This time last year, Arm server CPU startup Ampere Computing provided a roadmap running out through 2023 describing its future products, aimed at demonstrating its commitment to the idea of Arm server chips.
Given the long list of vendors who have worked on Arm server chips and failed to commercialize them –including Applied Micro, Broadcom, Cavium/Marvell, Qualcomm, Samsung, AMD, Calxeda, Nuvia, possibly Microsoft, and Nvidia the first time through – the old adage that “companies buy roadmaps, not point products” has never been more true.
And so we tuned into this year’s Ampere Computing discussion about its momentum with its “Quicksilver” Altra and “Mystique” Altra Max processors among the hyperscalers and cloud builders and expected for the company’s roadmap to be unfolded a bit more.
That didn’t happen. And so we hopped on the phone with Jeff Wittich, chief product officer at Ampere Computing, who co-hosted the presentation with company co-founder and chief executive officer Renee James, and said we needed a bit more than the fact that the “Siryn” next-generation processor was sampling to early customers and that the chip had been given the commercial name AmpereOne.
Here is James at the event holding the AmpereOne chip to prove that it is real:
None of the feeds and speeds of the Siryn CPU were divulged by James, which we were hoping she might do. Her is what we knew about Siryn from last year’s story, and then we will add what we learned now. The Siryn chip will have more cores than the Altra and Altra Max, which weigh in at 80 and 128 cores, respectively. The Altra chip uses Arm Holding’s Neoverse “N1” core and the Altra Max chip uses a tweaked N1+ core. The Siryn chip will employ Ampere Computing’s own core design, which will be Arm ISA compliant but we do not know what level – Armv8 or Armv9 – it supports. Our guess is a variant of Armv8, since it is still early days for Armv9.
Ampere Computing got its start by acquiring the Arm server chip IP from Applied Micro, and then assembling a team from Intel and other chip makers to design a new core specifically for hyperscalers and cloud builders. The first iteration of the homegrown Ampere core that will debut in the AmpereOne chip is best thought of as a cleansheet core design that is not derivative of anything that Applied Micro did with its X-Gene chips, on which the eMAG chip from 2019 from Ampere Computing was based. It is not a derivative in any way from the N1, N2, and V1 cores created by Arm Holdings, either, and Wittich has been very clear about that.
Just like Broadcom “Tomahawk” and Innovium (now Marvell) “Teralynx” switch ASICs have nothing extraneous in them – they do not support every Ethernet protocol and feature, but just the stuff hyperscalers and cloud builders need – the Ampere core, which we are calling A1 because Ampere Computing has not named them and does not seem to understand we need names and code names to be able to talk quickly and precisely about things, and with synonyms because humans crave variety, is Arm ISA compliant but does not have everything in that ISA implemented.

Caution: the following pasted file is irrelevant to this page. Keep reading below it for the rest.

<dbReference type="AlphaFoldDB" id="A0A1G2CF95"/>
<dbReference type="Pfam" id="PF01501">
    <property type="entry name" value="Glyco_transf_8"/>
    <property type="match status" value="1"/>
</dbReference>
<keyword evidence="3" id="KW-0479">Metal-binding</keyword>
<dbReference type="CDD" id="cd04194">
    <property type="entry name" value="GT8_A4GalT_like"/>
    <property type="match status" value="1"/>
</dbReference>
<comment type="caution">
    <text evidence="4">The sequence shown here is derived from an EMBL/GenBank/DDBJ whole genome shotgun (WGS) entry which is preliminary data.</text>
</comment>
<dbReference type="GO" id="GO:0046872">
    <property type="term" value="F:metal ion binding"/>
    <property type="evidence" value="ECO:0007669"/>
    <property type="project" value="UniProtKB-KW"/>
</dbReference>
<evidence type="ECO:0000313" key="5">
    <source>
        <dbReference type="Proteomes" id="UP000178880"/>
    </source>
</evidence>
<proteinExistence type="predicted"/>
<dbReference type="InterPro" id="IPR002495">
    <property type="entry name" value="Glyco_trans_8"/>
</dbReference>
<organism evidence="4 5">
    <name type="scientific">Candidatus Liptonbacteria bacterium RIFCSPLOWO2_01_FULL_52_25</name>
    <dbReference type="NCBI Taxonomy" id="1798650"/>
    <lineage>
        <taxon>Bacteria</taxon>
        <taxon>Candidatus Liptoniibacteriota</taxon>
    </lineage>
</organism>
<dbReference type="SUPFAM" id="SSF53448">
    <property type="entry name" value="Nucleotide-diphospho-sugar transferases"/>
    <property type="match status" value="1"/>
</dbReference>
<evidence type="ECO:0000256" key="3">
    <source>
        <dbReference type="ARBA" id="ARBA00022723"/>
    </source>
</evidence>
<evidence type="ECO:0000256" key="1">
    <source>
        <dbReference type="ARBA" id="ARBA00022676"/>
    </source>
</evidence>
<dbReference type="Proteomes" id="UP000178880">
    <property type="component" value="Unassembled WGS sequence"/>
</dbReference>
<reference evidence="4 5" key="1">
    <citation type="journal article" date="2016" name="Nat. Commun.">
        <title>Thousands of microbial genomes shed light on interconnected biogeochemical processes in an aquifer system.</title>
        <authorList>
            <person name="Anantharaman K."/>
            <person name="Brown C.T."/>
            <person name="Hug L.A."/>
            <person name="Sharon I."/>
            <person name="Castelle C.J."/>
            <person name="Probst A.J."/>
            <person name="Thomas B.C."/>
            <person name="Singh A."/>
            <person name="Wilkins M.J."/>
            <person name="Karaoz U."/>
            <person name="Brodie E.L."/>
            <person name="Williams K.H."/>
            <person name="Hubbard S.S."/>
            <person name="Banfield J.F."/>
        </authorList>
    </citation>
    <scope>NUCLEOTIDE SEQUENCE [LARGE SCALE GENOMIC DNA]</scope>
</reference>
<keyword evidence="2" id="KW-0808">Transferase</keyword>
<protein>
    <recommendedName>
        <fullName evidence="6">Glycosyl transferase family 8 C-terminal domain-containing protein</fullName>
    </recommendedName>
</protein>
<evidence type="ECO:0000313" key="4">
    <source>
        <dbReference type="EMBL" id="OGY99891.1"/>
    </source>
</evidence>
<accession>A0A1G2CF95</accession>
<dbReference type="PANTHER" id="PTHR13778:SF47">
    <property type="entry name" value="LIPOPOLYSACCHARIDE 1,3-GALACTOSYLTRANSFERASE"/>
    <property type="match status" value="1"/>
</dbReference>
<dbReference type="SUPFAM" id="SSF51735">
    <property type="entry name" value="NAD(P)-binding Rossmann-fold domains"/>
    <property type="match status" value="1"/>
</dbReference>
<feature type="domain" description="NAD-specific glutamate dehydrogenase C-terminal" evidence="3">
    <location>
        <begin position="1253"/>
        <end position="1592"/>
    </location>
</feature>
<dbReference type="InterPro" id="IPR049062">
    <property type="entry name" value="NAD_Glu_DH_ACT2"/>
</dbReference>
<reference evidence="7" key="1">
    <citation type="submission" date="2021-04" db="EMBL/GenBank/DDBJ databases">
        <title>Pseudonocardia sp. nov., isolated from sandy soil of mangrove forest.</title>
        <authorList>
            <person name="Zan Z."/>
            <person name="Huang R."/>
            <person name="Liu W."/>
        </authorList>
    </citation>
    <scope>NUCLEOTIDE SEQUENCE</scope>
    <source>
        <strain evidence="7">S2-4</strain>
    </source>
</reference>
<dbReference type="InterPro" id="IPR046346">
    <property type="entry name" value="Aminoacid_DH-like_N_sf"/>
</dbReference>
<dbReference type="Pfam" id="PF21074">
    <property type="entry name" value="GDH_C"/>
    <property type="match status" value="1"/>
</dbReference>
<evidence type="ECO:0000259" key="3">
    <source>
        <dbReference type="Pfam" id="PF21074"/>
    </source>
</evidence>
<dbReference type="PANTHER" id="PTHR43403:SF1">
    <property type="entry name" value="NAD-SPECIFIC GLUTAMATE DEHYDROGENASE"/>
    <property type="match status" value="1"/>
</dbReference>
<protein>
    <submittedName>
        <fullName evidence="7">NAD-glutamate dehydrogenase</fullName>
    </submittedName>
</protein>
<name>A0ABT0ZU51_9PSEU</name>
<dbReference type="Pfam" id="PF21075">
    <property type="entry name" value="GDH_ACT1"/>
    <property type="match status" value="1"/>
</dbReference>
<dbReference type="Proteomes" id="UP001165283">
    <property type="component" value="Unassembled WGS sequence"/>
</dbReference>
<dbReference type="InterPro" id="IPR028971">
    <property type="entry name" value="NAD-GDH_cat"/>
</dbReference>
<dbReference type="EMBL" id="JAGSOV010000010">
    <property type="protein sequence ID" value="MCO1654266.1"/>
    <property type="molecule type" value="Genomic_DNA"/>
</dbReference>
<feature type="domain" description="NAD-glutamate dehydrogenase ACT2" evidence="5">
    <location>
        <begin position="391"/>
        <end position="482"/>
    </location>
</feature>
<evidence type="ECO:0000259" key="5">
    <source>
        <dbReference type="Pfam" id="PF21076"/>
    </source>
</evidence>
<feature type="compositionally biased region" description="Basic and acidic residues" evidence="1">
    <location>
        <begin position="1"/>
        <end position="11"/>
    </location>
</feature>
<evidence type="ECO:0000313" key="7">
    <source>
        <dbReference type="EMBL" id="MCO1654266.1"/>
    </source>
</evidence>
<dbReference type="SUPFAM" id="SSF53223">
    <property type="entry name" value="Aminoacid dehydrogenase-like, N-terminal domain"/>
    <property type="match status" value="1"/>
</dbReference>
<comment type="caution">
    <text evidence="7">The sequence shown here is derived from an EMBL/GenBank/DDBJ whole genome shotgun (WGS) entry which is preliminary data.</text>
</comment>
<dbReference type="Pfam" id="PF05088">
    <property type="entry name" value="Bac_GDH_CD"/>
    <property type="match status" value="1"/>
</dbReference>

Last year, Wittich hinted about how to think about these homegrown Arm cores. First, they will deal with the noisy neighbor problem and do a better job than other CPUs when it comes to isolating workloads for performance and security reasons. The Ampere core will also inherently support horizontal scaling across sockets and nodes better, and have less sharing of resources within the socket (presumably caches and other features) and offer better isolation of resources.
We do know that the Siryn chip will have more cores, and the bump from 7 nanometer down to 5 nanometer processes couple to a larger die (which we are assuming) should allow Ampere Computing to push it to 192 cores, and we think it will save the jump to 256 cores for a later chip.
When we complained about a lack of a roadmap update and knowing that hyperscalers and cloud builders buy roadmaps and then order volumes of products on them, Wittich offered some hints on the AmpereOne cadence going forward.
“Beyond AmpereOne, I have three products that have internal codenames and definitions,” Wittich tells The Next Platform. “That’s three more products that are already either totally defined and almost ready to go or that they are defined but still capable of changing with people actually working on them right now. When we look out at the future AmpereOne chips, we can certainly make changes. One of that’s one of the core tenants of how we’re actually doing our architecture and design – we have adopted much more of an agile software approach. The roadmap is more about having a constant cadence of releases; we have a bunch of features and then we find the right intercepts for them. And so the releases aren’t going to change. And but over time, we can add and subtract features as we learn things based on customer feedback. And with us, if you want to add a feature, 18 months later, it’s actually in and it doesn’t take three, four, or five years.”